- Количество слайдов: 21
The Governance of Contractual Relations: Incentives and Transaction Costs Steve Tadelis UC Berkeley Prepared for ESNIE Cargese, France May 2008
The Role of Contracts • The “broad” economic problems: – – • The Role of Contracts – – • choice and decision-making in a world with scarcity production, distribution, and consumption of goods and services Facilitate the production/delivery of goods and services E. g. , sales, rentals, licensing… Activity of Focus: Procurement – Delivery of goods and services between parties in the “shadow” of an existing institutional backdrop
Procurement Contracts • The economic problem of procurement: – – – • In practice, procurement is either: – – • Identify the need and understand the deliverable Find capable sellers and anticipate their costs Make sure that sellers deliver on promise Off the shelf, well specified products/services (boring!) Custom design, uniquely built products/services Problems with custom design – – – Design and specs may be (and are often) incomplete Design problems/evolving needs require adaptation “Adaptation costs” may be severe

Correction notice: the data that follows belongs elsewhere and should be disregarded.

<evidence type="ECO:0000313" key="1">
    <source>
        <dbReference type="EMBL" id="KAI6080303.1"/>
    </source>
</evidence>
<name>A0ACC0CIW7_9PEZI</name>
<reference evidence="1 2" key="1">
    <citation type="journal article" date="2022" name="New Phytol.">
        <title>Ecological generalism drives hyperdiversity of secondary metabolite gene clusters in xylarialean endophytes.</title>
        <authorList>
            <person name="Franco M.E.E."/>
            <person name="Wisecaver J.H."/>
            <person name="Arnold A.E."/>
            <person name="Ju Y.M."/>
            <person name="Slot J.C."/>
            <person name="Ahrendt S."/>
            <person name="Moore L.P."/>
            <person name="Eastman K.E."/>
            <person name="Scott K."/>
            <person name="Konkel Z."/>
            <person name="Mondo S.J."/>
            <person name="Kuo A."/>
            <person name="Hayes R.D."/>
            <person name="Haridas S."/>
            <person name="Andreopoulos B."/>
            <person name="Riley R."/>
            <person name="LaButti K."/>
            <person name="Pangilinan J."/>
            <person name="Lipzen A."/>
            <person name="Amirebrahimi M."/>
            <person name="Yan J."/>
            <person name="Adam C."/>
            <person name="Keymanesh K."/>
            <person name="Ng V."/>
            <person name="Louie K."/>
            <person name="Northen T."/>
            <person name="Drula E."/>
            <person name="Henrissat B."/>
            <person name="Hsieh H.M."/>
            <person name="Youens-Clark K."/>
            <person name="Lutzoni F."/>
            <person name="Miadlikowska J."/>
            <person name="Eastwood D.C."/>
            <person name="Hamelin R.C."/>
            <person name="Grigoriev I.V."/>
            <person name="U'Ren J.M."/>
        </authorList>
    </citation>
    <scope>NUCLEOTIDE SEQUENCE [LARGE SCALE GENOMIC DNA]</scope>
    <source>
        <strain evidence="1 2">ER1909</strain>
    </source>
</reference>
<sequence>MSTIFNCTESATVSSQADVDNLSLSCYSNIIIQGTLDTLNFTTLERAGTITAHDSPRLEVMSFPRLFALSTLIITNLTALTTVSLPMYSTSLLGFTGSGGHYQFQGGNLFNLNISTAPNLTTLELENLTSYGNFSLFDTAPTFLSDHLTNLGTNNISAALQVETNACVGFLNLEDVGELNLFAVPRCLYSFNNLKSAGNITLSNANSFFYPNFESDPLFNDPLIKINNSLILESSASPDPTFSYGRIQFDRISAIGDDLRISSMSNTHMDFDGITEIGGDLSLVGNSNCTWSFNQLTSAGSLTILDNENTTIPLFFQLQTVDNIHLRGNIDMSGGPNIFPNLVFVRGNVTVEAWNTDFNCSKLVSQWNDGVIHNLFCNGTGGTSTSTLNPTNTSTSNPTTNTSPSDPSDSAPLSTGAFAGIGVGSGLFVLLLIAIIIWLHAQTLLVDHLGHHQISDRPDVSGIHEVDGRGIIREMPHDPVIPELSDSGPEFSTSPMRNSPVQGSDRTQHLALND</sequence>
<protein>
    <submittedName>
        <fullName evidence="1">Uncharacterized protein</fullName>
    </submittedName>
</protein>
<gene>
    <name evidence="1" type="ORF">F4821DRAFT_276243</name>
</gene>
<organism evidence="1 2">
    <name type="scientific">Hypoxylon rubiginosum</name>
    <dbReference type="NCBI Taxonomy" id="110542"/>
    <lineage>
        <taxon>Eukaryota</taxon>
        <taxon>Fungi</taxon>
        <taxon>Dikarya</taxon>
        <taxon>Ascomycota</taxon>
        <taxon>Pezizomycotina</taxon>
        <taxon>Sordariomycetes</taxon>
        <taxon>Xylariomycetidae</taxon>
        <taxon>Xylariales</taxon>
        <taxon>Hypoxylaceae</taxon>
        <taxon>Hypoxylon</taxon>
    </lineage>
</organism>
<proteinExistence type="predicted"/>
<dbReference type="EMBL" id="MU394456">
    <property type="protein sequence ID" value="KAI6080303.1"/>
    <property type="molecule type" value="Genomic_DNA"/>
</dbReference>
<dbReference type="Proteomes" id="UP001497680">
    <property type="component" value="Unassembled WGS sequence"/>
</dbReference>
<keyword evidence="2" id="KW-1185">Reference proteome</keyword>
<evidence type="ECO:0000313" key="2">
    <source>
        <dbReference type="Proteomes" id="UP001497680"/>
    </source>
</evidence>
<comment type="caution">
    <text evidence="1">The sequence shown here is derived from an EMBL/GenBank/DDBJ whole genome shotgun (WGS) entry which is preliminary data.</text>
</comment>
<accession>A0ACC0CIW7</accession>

The Questions: • What contacting structures are most efficient? – Uncover the costs/benefits of different contract regimes – Identify empirically measurable attributes for policy • How should contracts be awarded? – Award mechanisms are tied to contract regimes • What are the economic costs of adaptation? – Measure the impact of change on costs above and beyond the efficient cost of “change” • What are the resulting policy implications? – Common concerns of private information may be less important than mitigating adaptation costs
The Approach • Ingredients: – In the spirit of Williamson (TCE): adaptation cost focus (simple, right, plausible, testable) – Agency rigor (incentives and contracting costs) – Focus on empirically measurable trade-offs • Tradeoff: productive efficiency vs. explicit contracting costs. • Fresh interpretation: “make” or “buy” cast in terms of input versus output contracting.